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How to Maximize (or Jeopardize) Your chance
to Burn Fat and Improve

(The truth is the opposite of what you were told)

I’d like to put the record straight regarding pre-workout nutrition. This is a tricky topic that requires a short biological and science overview, so bear with me.

Growing body of research indicates that nature selects underfed species for extended life-span and vice versa – it shortens the life expectancy of overfed species. Humans are no exception.

The human body evolved to thrive under nutritional stress.

It is hard to accept the harsh reality of this phenomenon, when so many people are overfed (and overweight) and everything around seems so routinely normal. Regardless, you need to be aware of the life-extending benefits of underfeeding and fasting vs. the life-shortening risk associated with overfeeding and lack of fasting. But there is more to that.

Recent research at the University of Southern California reveals that extreme intermittent fasting induces even stronger rejuvenating effects on cells and tissues than those coming from mild fasting or underfeeding; apparently due to one factor –

Extreme energy depletion.

Energy depletion is indeed a critical biological factor. It is one of the key reasons why calorie restriction and intermittent fasting extend animals’ life span. It also explains why exercise is so essential to your health.

According to the researchers “cycles of extreme dietary interventions (intermittent fasting) represent powerful means to modulate key regulators of cellular protection and tissue regeneration…”

Under conditions of energy depletion, organisms seem supercharged for survival. Science has been recognizing that as a fact. Nonetheless, it is the level of energy depletion that apparently determines how far organisms can manage to adapt, improve and better survive.

What does it mean to you?

intermittently fast and exerciseThis means that you can literally transform your body to better survive and resist age-related deterioration by depleting your energy reserves.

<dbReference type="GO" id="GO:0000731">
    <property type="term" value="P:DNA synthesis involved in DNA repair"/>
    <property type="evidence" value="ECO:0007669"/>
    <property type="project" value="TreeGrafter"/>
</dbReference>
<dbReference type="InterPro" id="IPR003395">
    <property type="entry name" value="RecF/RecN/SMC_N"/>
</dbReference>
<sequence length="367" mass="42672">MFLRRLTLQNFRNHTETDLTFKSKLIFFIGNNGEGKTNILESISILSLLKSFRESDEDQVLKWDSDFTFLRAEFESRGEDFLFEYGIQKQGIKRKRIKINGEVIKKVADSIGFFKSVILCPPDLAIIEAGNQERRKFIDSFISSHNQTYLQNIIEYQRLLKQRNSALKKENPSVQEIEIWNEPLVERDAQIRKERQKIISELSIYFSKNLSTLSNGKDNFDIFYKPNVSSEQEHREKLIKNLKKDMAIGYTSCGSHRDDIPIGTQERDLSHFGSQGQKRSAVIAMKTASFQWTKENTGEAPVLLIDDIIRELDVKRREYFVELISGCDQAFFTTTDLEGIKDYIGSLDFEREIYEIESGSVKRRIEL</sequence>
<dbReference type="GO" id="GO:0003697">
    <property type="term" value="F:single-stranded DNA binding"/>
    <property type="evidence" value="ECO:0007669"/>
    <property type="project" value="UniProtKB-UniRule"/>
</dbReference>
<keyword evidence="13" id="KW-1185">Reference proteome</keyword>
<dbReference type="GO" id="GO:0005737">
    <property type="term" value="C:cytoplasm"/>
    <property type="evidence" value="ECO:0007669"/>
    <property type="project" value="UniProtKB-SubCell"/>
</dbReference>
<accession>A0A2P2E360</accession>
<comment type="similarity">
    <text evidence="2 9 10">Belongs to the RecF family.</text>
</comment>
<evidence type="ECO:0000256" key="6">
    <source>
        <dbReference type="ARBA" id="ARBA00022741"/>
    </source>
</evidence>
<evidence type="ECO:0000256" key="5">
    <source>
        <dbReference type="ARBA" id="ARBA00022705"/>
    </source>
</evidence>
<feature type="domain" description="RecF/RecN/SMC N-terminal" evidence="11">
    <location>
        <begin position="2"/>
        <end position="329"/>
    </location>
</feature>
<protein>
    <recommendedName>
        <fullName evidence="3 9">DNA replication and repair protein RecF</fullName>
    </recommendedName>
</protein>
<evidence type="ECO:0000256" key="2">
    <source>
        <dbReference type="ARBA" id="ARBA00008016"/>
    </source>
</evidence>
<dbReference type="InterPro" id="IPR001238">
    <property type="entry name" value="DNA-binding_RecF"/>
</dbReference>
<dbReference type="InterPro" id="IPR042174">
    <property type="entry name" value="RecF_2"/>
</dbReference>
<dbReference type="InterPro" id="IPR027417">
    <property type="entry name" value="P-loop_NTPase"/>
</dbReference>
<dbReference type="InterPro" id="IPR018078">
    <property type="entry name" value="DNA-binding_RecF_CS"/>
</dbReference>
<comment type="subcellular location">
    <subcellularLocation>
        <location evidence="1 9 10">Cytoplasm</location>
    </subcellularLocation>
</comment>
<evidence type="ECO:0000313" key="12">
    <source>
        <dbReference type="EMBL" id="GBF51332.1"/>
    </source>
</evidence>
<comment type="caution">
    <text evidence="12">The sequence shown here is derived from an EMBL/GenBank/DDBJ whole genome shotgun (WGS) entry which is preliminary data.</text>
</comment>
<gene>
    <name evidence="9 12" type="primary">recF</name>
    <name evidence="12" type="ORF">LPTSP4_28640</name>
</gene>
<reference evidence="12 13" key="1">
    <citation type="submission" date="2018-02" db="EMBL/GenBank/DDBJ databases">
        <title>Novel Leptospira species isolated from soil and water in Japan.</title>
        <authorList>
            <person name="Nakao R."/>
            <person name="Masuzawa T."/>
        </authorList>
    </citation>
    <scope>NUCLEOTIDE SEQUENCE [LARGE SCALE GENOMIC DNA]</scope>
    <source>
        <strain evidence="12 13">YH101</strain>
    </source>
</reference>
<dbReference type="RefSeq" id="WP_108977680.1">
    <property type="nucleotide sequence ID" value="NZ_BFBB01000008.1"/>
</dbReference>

What you need is to deplete your glycogen stores and signal your body that it’s under energy deficit. To grant maximum depletion of energy, you have to apply both nutritional and physical stress. Meaning: you need to intermittently fast and you need to exercise while fasting (intermittent fasting means one main meal per day). Your body will perceive the energy deficit as a life threat that must be dealt with and it will compensate accordingly. This is how that works –

As you intermittently fast and exercise, your glycogen stores are depleted in a rate which is substantially more rapid than fasting alone. A short intense 30 minutes drill of exercise while intermittently fasting for instance, can potentially yield an energy depleting impact equivalent to that of a whole day fast.

Though this hasn’t been tested yet, empirical evidence indicates that exercise while fasting is notably more effective than fasting alone (or exercise alone) in depleting glycogen. The reason: intense exercise while fasting depletes glycogen faster than the body can replenish; whereas fasting alone allows the body some replenishment by converting fat and protein into glycogen.

Depletion of glycogen is not an easy process. It requires discipline and tolerance of hardship. Your body will try to hold on to its energy reserves and you’ll certainly feel that resistance. Once you reach a point of physical paralysis (as you exercise while fasting), when the burn and fatigue take over your muscle and you become lightheaded, that’s when you know that your glycogen reserves are practically gone.

It is the utter depletion of glycogen stores in your muscle and liver which triggers your stress response to swiftly kick in and put your body in a survival mode. It is that extreme energy deficit which turns on metabolic pathways to compensate your body with robust improvements in energy utilization efficiency, repair activities and resistance to stress.

Under such condition your body switches from carbohydrate to fat fueling; and energy is shifted from storage to expenditure. It is now known that that shift towards fatty acid oxidation creates an ideal metabolic environment for stem cells regeneration and tissue repair. And while fat oxidation increases and fat synthesis is inhibited, your body goes through massive transformation. The result:

Decreased body fat, reduced inflammation, increased insulin sensitivity, enhanced repair and improved immune functions. This is what happens to your body when you intermittently fast and exercise.

But all that can be utterly jeopardized by wrong pre-workout nutrition.

Wrong Pre-Workout Nutrition

Unfortunately most pre-workout meals – shakes, bars and drinks- are plain wrong and counter-effective. What makes them wrong is the fuel. High glycemic fuels in particular.

Pre-workout meals that are high glycemic or loaded with simple carbs shatter your ability to deplete energy. Carb loading prior to exercise will inhibit fat burning and abolish the impact of your exercise even if it enhances short-term performance. Wrong fuel will compromise your capacity to lean down, utilize energy, sensitize your insulin and rejuvenate.